Géza Anda was admitted to the famous Liszt Academy in Budapest at the age of just thirteen, and received his training from its legendary professors of the time such as Ernst von Dohnányi and Léo Weiner. A scholarship then enabled him to continue his studies in Berlin. Anda managed to emigrate to Switzerland during the Second World War, and from then on made this country his home. But his career took him across all of Europe and on repeated tours to the USA, Japan, Korea and South Africa. He performed with all the great conductors from Fricsay to Abbado and Boulez.
His artistic nature
Géza Anda’s approach to music was shaped by the typically broad training provided by the Liszt Academy in Budapest, and was determined by a rational, extremely detailed, lucid analysis of the musical text at hand. Both as a performing musician and as a teacher, he placed importance on the most exact examination of the score before then setting himself free of it in order to attain a highly individual, personal interpretation of the music: “If you want to interpret a work, you can’t learn it”, he said; “you have to become completely at one with it”.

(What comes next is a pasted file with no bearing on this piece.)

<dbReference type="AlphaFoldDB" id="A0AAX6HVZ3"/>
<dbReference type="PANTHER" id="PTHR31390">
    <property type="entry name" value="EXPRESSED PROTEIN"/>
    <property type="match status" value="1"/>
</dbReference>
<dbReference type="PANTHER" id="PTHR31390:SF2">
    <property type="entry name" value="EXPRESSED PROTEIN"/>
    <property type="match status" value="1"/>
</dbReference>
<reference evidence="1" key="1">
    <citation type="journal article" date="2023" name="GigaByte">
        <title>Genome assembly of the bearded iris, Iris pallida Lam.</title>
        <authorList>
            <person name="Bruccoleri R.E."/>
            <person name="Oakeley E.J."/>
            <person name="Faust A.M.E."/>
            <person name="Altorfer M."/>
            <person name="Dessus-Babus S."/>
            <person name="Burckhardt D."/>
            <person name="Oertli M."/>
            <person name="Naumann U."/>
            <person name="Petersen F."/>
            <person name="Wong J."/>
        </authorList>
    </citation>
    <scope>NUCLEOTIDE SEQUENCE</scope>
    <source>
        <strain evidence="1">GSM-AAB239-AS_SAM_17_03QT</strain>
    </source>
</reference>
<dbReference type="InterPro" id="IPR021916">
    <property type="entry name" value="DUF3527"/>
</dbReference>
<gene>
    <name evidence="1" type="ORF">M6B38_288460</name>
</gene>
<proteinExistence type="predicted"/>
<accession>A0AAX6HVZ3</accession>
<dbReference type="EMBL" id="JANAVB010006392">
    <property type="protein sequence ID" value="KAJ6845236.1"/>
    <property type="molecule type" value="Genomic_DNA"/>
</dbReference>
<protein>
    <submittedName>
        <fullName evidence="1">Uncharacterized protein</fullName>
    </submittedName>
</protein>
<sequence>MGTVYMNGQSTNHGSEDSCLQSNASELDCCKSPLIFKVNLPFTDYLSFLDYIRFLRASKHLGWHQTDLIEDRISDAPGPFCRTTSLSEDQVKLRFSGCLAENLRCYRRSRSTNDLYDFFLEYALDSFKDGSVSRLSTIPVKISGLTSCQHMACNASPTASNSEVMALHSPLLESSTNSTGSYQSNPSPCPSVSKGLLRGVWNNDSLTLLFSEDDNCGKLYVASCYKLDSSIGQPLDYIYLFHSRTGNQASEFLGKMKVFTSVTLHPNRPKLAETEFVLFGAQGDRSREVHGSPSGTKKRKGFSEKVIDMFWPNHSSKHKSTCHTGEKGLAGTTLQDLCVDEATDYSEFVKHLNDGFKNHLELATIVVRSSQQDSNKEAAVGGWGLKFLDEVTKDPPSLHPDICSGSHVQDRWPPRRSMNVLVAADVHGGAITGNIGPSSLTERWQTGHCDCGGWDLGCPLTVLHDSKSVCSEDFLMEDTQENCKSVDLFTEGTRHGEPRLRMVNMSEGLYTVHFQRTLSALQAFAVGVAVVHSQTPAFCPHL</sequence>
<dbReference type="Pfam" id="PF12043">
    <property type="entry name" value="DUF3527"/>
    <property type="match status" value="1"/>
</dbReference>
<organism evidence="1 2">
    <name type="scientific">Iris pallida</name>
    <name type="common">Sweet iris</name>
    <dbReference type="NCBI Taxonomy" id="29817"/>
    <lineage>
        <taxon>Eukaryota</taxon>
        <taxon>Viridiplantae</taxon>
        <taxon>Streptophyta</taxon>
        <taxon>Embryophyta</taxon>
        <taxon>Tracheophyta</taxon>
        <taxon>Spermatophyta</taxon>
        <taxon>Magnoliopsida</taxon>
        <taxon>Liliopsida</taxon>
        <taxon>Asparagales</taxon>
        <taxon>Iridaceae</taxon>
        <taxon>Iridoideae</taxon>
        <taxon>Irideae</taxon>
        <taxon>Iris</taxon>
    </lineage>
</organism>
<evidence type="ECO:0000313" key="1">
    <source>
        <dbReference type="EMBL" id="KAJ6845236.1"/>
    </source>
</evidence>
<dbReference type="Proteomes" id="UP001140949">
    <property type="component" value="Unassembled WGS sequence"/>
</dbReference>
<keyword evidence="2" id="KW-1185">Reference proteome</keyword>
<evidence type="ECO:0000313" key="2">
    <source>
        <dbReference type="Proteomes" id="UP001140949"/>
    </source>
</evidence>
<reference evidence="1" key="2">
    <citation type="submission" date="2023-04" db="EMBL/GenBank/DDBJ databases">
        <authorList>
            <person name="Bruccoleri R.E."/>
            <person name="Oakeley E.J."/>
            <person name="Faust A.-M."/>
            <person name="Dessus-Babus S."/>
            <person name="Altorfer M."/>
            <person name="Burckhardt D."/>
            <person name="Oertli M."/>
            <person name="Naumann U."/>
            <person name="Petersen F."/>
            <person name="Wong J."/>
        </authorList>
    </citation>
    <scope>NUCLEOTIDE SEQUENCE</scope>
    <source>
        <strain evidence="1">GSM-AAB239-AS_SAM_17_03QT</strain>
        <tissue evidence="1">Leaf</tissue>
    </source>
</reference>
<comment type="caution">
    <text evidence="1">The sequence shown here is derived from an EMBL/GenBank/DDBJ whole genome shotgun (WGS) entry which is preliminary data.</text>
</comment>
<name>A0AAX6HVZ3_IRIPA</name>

Géza Anda is best known for his committed advocacy of the piano concertos of Bartók and Mozart. He gave more than 300 public performances of Bartók’s Second Piano Concerto, and his recording of all three remains the benchmark for them today. He was the first pianist to record all of Mozart’s piano concertos, directing them from the keyboard. But these cycles form only a small part of Anda’s vast discography and barely reflect his broad repertoire, which ranged from Bach to Rachmaninov and in the 1950s also encompassed contemporary music.
Géza Anda on video
Thanks to his reputation as a great pianist and teacher, numerous media outlets of his time followed Géza Anda’s activities. Find a – constantly growing – selection of videos with and about Géza Anda here.